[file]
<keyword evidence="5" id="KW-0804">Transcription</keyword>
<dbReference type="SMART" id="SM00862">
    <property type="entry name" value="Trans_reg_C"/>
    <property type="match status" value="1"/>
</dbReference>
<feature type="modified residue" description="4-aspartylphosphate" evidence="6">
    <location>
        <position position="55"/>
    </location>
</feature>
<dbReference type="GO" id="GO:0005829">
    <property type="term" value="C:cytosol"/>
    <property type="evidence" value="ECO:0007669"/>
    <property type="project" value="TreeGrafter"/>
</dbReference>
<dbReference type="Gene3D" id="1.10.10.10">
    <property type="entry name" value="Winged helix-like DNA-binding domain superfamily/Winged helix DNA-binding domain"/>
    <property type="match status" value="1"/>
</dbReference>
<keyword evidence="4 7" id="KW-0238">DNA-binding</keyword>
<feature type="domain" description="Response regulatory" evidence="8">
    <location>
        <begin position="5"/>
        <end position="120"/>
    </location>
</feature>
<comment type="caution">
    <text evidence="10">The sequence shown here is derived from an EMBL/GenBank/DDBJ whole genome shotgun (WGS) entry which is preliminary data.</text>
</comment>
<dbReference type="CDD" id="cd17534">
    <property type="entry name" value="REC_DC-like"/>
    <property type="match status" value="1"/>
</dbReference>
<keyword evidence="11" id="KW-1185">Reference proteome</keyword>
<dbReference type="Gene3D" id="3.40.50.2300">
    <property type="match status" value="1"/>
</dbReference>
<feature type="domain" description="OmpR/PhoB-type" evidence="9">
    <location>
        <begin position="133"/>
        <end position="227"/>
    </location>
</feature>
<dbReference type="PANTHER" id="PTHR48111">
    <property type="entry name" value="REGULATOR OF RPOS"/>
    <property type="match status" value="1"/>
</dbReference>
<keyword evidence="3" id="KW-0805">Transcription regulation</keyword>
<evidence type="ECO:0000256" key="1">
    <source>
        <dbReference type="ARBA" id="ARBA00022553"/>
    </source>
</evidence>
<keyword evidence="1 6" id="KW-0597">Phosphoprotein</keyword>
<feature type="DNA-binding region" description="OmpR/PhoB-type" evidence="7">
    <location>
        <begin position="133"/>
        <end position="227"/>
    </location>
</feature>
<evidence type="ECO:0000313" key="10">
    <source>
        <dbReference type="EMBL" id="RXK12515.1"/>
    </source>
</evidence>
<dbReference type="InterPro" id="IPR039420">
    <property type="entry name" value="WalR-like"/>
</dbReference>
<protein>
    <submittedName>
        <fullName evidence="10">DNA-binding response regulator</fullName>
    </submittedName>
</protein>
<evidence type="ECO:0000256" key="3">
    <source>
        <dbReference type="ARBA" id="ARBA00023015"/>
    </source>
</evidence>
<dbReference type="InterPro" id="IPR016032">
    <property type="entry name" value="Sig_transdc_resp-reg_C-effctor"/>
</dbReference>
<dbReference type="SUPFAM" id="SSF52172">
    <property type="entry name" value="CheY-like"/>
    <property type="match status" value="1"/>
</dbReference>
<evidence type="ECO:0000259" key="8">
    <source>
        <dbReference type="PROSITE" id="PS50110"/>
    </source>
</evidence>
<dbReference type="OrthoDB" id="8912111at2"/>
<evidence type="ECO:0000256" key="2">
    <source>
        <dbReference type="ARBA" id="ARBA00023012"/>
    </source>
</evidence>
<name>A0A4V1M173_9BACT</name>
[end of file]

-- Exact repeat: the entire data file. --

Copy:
<keyword evidence="5" id="KW-0804">Transcription</keyword>
<dbReference type="SMART" id="SM00862">
    <property type="entry name" value="Trans_reg_C"/>
    <property type="match status" value="1"/>
</dbReference>
<feature type="modified residue" description="4-aspartylphosphate" evidence="6">
    <location>
        <position position="55"/>
    </location>
</feature>
<dbReference type="GO" id="GO:0005829">
    <property type="term" value="C:cytosol"/>
    <property type="evidence" value="ECO:0007669"/>
    <property type="project" value="TreeGrafter"/>
</dbReference>
<dbReference type="Gene3D" id="1.10.10.10">
    <property type="entry name" value="Winged helix-like DNA-binding domain superfamily/Winged helix DNA-binding domain"/>
    <property type="match status" value="1"/>
</dbReference>
<keyword evidence="4 7" id="KW-0238">DNA-binding</keyword>
<feature type="domain" description="Response regulatory" evidence="8">
    <location>
        <begin position="5"/>
        <end position="120"/>
    </location>
</feature>
<comment type="caution">
    <text evidence="10">The sequence shown here is derived from an EMBL/GenBank/DDBJ whole genome shotgun (WGS) entry which is preliminary data.</text>
</comment>
<dbReference type="CDD" id="cd17534">
    <property type="entry name" value="REC_DC-like"/>
    <property type="match status" value="1"/>
</dbReference>
<keyword evidence="11" id="KW-1185">Reference proteome</keyword>
<dbReference type="Gene3D" id="3.40.50.2300">
    <property type="match status" value="1"/>
</dbReference>
<feature type="domain" description="OmpR/PhoB-type" evidence="9">
    <location>
        <begin position="133"/>
        <end position="227"/>
    </location>
</feature>
<dbReference type="PANTHER" id="PTHR48111">
    <property type="entry name" value="REGULATOR OF RPOS"/>
    <property type="match status" value="1"/>
</dbReference>
<keyword evidence="3" id="KW-0805">Transcription regulation</keyword>
<evidence type="ECO:0000256" key="1">
    <source>
        <dbReference type="ARBA" id="ARBA00022553"/>
    </source>
</evidence>
<keyword evidence="1 6" id="KW-0597">Phosphoprotein</keyword>
<feature type="DNA-binding region" description="OmpR/PhoB-type" evidence="7">
    <location>
        <begin position="133"/>
        <end position="227"/>
    </location>
</feature>
<evidence type="ECO:0000313" key="10">
    <source>
        <dbReference type="EMBL" id="RXK12515.1"/>
    </source>
</evidence>
<dbReference type="InterPro" id="IPR039420">
    <property type="entry name" value="WalR-like"/>
</dbReference>
<protein>
    <submittedName>
        <fullName evidence="10">DNA-binding response regulator</fullName>
    </submittedName>
</protein>
<evidence type="ECO:0000256" key="3">
    <source>
        <dbReference type="ARBA" id="ARBA00023015"/>
    </source>
</evidence>
<dbReference type="InterPro" id="IPR016032">
    <property type="entry name" value="Sig_transdc_resp-reg_C-effctor"/>
</dbReference>
<dbReference type="SUPFAM" id="SSF52172">
    <property type="entry name" value="CheY-like"/>
    <property type="match status" value="1"/>
</dbReference>
<evidence type="ECO:0000259" key="8">
    <source>
        <dbReference type="PROSITE" id="PS50110"/>
    </source>
</evidence>
<dbReference type="OrthoDB" id="8912111at2"/>
<evidence type="ECO:0000256" key="2">
    <source>
        <dbReference type="ARBA" id="ARBA00023012"/>
    </source>
</evidence>
<name>A0A4V1M173_9BACT</name>